Students, teachers, administrators divided over new electronics policy

Poll taken by LeAnn Severson and Angelo Webb. 160 students polled.

Kali Szostek, Reporter

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Since word got out at the start of registration, students and teachers have had a lot of differing opinions about the new rules regarding technology confiscation. Starting this school year, if a student makes the choice to take out their phones, headphones, airpods, or smart watches without permission, administration and teachers have the right to confiscate it, send it to the office and let a parent or guardian come and pick it up.
Opinions range between students and staff. One main concern with students is if someone tries to contact them during school hours.
“They shouldn’t take phones in case there is any emergency during school hours,̈ said Aiden Steingraber, sophomore. “My grandma or other relatives might need to get ahold of me.”
Other students are concerned with the pure loss of their entertainment during school hours.
“It restricts time to text girls during school,” said Andrew Flynn, sophomore.
The new technology confiscation rule, however, does have a positive side.
“I don’t think teachers should be so harsh with the rule, like if I want to listen to music while I work, it’s not really a distraction,” said Owen Dahlberg, sophomore. “But my battery does stay charged a lot longer now. I guess it just depends on the situation.”
According to the Washington Post, this never ending instant access to all information has led to many misconceptions about technology in American schools. “A Pew Research survey found that almost 90% of teachers believe that technology is building an easily distracted generation with a crazy short attention span. Around 60% claimed it was causing people to have a hard time conducting face to face conversations. Around 76% said that because this generation has the ability to find out information and answers quickly, it’s caused a great loss of concentration in classrooms.”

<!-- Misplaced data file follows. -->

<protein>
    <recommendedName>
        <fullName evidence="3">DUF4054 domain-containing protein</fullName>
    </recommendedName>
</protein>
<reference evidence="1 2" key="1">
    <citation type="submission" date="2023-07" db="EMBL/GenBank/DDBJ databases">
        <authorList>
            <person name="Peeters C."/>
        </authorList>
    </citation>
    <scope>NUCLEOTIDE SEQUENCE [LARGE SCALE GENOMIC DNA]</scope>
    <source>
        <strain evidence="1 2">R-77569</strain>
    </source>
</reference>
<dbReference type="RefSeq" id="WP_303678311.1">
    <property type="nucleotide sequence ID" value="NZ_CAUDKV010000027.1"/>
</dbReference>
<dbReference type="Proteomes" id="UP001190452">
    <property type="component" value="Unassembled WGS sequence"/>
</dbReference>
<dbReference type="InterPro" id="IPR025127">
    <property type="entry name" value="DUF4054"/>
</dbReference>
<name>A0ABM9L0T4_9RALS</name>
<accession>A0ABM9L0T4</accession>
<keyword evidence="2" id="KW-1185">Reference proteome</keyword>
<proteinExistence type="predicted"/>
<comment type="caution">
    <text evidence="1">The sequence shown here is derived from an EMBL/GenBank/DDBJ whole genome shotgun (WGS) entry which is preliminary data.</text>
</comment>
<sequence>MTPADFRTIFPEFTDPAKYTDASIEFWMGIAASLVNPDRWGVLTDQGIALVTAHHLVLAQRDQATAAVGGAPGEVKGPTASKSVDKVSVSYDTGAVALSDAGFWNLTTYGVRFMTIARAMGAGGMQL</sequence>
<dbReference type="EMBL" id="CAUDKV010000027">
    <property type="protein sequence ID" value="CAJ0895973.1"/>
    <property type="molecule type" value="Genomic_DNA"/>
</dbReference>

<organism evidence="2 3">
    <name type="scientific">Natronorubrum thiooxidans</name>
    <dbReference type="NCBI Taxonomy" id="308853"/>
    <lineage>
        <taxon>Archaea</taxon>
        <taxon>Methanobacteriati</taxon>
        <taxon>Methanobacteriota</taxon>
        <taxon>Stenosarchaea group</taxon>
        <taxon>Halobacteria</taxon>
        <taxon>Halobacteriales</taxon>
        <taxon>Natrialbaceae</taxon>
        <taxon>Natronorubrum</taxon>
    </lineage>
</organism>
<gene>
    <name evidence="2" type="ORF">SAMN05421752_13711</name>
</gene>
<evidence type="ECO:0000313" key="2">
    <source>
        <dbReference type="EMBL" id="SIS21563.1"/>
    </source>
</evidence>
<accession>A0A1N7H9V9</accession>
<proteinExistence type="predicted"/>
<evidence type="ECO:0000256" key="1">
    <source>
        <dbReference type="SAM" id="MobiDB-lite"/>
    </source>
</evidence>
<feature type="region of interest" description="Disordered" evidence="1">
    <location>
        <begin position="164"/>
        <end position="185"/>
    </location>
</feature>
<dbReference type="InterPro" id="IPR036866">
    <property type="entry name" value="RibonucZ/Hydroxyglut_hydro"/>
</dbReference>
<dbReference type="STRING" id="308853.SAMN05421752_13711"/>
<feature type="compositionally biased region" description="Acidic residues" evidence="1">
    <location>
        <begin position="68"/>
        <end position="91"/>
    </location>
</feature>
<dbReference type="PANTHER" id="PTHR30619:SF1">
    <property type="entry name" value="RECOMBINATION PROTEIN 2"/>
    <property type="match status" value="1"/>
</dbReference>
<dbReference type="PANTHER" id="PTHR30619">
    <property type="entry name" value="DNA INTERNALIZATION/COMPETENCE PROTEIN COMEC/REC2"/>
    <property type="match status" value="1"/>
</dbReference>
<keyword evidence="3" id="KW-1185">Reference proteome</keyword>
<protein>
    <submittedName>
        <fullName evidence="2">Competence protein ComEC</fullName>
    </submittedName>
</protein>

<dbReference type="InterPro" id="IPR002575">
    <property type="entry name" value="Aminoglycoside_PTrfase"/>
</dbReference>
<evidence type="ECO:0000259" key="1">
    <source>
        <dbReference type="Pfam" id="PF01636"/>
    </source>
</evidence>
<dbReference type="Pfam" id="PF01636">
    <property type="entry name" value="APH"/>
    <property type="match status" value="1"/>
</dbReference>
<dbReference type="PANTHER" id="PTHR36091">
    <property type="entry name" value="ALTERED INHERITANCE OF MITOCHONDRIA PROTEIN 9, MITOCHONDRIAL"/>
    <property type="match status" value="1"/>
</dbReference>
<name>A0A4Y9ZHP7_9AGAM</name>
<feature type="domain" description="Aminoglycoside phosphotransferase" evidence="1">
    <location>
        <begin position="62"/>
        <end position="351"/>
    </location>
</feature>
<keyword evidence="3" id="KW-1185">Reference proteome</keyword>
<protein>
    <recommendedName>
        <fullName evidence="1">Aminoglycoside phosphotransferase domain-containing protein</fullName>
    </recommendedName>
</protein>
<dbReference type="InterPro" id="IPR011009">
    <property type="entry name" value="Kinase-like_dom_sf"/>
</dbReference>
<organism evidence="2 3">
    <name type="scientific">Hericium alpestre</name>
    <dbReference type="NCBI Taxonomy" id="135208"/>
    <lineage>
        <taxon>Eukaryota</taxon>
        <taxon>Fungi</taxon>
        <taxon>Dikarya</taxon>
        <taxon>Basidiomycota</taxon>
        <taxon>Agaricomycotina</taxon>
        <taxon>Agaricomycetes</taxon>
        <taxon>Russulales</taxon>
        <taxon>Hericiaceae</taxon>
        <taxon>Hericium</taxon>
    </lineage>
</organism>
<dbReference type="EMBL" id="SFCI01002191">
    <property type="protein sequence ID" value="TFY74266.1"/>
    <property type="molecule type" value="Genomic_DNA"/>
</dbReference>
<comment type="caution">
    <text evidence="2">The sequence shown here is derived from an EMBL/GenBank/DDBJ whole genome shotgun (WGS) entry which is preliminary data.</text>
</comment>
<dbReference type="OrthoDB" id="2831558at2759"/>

However, some fail to understand that most educational resources are only available online now. According to TechJury.net, this generation is used to being glued to a digital screen, and society has adjusted to it. The world is now creating over 1,000 (50% in China) apps per day listed on play stores and Apple stores. Statistics show a dip of 33.9% less downloads for games since 2017. App downloads are predicted to reach 260 million by 2022. (“51 Jaw Dropping App Usage Statistics & Trends, 2019”)
“The new rule is penalizing children for not doing anything wrong, but it does teach us the whole trial-and-error lesson and we can take that to help us in the future,” said Gabriella Zapata, sophomore. “So when kids get their phones taken away, they’ll learn for next time to not take it out because teachers take the rule seriously.”